Imagine a hectic three days crisscrossing Burgundy and the Loire, visiting a famous tonnellerie here, doing an intensive barrel tasting there. And that while temperatures are often soaring to over 35 in the shade! But to Jean-Claude (JC) and Carolyn Martin of Creation it’s all in a day’s work.…

Yes, Carolyn and JC have continued their travels in Europe during the past week, touring to France to keep up to date with the latest vintages being produced in Burgundy and the Loire while also visiting barrel manufacturers who may become key suppliers.


Carolyn reports

Our first stop was Vosne Romanée where we visited Maxime Cheurlin, the 24-year-old winemaker at Domaine Georges Noëllat. Maxime inherited some 6 hectares of prime land from his grandmother who used to be a grape seller. He now makes the wine in his cellar while his parents continue their Champagne production in Champagne. We did a barrel tasting of the 2013 and 2014 vintages and drank some exceptional wines, including Nuits St George Aux Boudots 2012 Premier Cru Georges Noëllat and Vosne Romanée Les Beaux Monts 2012 George Noëllat. It was beautifully cool in the cellar but so hot outside that the only respite was to sit under a cherry tree and drink a glass of Maxime’s parents’ bubbly!


Having spent the night in Voguet, we set off early the following morning to visit Tonnellerie Cavin, our friend Pierre Cavin’s cooperage at Poiseul-la-Ville-et-Laperrière. The tonnellerie produces some of the most famous artisanal barrels in the world, primarily for Pinot Noir and Chardonnay but also a special barrel which is more cone shaped, for Sauvignon Blanc. On the way we passed many oak forests; it is interesting to note that only oak trees grown in selected forests that are 120 to 300 years old are used to make the staves for the barrels and the wood is dried and matured for three years prior to use. The factory smells like freshly baked bread and the physical, artisanal work happens at an impressive pace, yet with great concentration lest one gets one’s hand wedged in the top of the barrel! There is an ‘around the world’ cycle to barrel production and during our visit orders were being processed for the US harvest.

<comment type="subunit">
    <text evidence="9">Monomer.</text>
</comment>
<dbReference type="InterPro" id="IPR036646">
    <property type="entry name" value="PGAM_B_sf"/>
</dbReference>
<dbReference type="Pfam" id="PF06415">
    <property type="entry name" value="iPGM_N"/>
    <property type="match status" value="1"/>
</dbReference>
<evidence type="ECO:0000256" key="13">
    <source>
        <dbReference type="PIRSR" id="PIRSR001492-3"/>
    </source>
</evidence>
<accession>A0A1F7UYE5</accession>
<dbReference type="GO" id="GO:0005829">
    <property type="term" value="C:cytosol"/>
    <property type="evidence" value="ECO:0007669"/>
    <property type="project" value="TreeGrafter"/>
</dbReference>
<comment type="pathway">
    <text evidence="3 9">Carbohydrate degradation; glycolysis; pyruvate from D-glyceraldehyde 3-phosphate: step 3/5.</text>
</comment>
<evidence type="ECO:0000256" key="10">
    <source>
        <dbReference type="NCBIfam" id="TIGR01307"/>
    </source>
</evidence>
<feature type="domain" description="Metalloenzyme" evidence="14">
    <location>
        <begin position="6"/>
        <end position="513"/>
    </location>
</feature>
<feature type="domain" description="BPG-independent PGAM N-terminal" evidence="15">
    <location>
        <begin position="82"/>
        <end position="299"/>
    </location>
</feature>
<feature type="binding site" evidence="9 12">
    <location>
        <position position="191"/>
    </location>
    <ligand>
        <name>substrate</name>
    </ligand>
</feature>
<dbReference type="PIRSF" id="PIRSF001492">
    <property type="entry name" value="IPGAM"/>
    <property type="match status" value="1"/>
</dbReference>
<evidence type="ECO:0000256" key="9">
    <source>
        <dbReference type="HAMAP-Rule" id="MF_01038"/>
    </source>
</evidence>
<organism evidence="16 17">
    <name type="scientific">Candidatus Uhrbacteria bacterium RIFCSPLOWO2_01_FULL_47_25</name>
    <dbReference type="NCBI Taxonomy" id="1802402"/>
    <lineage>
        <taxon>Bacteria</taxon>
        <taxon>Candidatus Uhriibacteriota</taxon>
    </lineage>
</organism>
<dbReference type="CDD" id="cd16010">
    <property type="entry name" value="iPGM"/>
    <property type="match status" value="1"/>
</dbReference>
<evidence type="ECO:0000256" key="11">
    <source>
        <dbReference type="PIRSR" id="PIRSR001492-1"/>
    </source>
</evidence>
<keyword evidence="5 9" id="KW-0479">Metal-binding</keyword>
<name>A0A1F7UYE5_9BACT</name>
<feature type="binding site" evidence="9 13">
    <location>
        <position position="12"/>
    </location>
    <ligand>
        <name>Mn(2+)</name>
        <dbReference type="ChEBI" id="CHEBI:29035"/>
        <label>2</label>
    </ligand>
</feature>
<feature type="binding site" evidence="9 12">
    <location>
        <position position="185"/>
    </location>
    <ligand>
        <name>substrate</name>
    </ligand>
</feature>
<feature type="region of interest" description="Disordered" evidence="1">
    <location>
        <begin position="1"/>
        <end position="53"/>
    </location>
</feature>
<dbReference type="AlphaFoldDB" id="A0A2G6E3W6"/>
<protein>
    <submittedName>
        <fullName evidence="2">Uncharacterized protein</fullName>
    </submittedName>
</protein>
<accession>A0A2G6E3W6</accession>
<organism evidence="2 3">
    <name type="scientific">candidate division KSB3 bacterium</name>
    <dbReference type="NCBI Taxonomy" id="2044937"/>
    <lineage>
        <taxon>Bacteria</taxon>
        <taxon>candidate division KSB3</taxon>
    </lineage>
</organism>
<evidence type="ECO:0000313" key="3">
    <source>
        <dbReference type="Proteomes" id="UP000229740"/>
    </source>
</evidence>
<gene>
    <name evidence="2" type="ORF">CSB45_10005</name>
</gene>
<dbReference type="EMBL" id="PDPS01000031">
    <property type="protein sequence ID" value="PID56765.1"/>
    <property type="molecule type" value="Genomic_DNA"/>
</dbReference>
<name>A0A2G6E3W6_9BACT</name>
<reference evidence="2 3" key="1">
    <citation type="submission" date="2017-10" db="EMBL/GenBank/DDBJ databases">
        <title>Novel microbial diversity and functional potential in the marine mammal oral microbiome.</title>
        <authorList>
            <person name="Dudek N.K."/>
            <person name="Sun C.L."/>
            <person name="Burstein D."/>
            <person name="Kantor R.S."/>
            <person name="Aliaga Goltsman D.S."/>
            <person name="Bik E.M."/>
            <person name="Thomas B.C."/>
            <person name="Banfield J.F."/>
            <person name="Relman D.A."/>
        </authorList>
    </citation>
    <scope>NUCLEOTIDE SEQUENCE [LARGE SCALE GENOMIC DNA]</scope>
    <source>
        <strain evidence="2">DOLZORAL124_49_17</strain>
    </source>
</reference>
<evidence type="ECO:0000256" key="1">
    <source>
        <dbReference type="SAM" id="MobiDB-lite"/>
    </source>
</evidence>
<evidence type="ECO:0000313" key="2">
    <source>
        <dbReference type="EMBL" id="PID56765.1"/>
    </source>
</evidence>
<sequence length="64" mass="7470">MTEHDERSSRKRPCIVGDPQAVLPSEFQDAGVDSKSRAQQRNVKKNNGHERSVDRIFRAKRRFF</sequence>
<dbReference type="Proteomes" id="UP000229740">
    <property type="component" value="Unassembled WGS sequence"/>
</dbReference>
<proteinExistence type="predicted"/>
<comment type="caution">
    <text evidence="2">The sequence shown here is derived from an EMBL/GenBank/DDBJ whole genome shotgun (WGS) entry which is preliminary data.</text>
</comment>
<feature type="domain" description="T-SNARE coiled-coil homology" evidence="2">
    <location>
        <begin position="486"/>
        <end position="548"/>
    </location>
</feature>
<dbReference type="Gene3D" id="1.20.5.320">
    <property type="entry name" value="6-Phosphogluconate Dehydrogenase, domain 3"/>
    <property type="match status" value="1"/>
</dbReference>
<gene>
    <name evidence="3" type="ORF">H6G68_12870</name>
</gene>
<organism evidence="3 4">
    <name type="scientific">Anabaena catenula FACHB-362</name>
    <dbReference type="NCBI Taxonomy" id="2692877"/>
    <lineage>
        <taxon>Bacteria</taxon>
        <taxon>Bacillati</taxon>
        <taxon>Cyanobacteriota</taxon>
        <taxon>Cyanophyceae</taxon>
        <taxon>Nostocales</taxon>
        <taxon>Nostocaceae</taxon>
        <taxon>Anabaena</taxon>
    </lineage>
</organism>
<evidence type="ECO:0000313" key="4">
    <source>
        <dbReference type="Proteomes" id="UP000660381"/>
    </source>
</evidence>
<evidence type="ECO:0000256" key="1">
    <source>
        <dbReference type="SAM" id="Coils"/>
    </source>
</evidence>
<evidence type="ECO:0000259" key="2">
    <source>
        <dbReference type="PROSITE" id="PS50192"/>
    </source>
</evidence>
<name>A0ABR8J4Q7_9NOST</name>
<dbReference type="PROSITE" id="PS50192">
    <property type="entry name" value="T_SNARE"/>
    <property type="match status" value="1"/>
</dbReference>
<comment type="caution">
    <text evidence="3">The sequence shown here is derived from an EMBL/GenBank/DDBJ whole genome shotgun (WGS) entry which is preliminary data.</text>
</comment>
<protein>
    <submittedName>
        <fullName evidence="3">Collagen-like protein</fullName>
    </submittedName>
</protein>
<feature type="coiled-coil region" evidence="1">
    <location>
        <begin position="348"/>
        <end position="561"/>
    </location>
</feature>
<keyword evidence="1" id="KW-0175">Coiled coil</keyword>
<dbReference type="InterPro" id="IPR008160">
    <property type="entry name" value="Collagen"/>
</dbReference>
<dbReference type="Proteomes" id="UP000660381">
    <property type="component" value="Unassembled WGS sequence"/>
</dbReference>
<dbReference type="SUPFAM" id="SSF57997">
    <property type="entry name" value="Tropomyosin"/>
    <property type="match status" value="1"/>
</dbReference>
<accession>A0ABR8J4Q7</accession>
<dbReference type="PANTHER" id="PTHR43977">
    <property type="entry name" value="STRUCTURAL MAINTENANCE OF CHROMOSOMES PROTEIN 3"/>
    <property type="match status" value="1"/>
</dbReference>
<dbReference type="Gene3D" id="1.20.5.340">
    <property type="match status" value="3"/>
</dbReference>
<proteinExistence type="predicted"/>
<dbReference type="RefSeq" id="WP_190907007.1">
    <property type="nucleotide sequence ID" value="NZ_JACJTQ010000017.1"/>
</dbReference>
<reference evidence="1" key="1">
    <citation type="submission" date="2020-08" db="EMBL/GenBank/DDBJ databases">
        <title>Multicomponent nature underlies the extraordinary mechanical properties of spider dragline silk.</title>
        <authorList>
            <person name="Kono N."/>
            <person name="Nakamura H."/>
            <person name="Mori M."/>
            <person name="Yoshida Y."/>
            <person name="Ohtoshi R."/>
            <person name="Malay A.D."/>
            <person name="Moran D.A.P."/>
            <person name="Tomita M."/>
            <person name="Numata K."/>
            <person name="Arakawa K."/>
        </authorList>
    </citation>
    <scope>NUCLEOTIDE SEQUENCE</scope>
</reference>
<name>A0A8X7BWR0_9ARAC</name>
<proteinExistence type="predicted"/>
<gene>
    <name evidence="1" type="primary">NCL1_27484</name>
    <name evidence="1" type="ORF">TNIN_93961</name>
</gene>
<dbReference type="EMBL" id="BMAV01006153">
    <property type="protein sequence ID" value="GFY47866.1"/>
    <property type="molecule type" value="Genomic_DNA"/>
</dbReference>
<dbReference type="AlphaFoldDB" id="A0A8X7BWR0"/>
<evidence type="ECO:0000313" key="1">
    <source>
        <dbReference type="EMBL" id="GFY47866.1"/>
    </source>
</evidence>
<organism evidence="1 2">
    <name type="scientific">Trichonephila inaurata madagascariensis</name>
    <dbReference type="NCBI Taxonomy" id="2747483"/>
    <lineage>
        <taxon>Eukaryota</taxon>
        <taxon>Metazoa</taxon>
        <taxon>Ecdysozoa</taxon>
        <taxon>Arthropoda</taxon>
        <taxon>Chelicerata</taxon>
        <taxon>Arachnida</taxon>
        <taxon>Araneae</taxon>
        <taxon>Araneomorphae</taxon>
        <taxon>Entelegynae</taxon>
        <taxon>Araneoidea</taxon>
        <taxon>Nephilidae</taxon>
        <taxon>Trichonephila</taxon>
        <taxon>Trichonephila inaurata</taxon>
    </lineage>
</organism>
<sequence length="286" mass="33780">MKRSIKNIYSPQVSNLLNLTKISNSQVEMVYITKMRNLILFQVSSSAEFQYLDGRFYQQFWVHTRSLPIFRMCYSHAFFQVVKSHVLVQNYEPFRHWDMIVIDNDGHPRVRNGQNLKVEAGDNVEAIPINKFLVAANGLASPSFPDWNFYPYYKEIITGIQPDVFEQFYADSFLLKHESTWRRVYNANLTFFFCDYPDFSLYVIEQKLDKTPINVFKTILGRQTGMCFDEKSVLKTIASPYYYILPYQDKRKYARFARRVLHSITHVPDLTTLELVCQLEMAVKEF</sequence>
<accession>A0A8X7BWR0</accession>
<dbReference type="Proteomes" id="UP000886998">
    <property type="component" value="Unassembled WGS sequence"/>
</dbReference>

Our next stop was Domaine Jacques Prieur where we were entertained by hosts Martin and Josephine Prieur. An amazing barrel tasting highlighted the differences between the appellations and then we were treated to some Premier and Grand Crus. Among the many highlights was a 17-year-old Chardonnay from Meursault.


After lunch we visited Domaine AF Gros for another barrel tasting of 2013 and 2014 vintages. These included some great Grand Crus (only 2% of Burgundy’s wine is classified as Grand Cru) including Richebourg out of the Aphrodite barrel. Coming up from a cool cellar into 38 degrees in the shade – and even warmer in the sun – meant the best solution was to find and air-conditioned bar close by! Our choice was Le Bout du Monde, a wine bar selling more wine by the glass than I have ever seen. Then we moved on for dinner and as it happened to be my birthday there was a bottle of Krug from Pierre to celebrate. This was followed by great antipasti, superb wines and … a surprise laser show on the church across the road!


The next day was business as usual: leaving early, we drove four hours to Sancerre where we visited Benjamin Dagueneau, tasted wines from the barrel followed by his famous range of Sauvignon Blanc from the Loire (including the famous Silex). What a privilege and so much learning!



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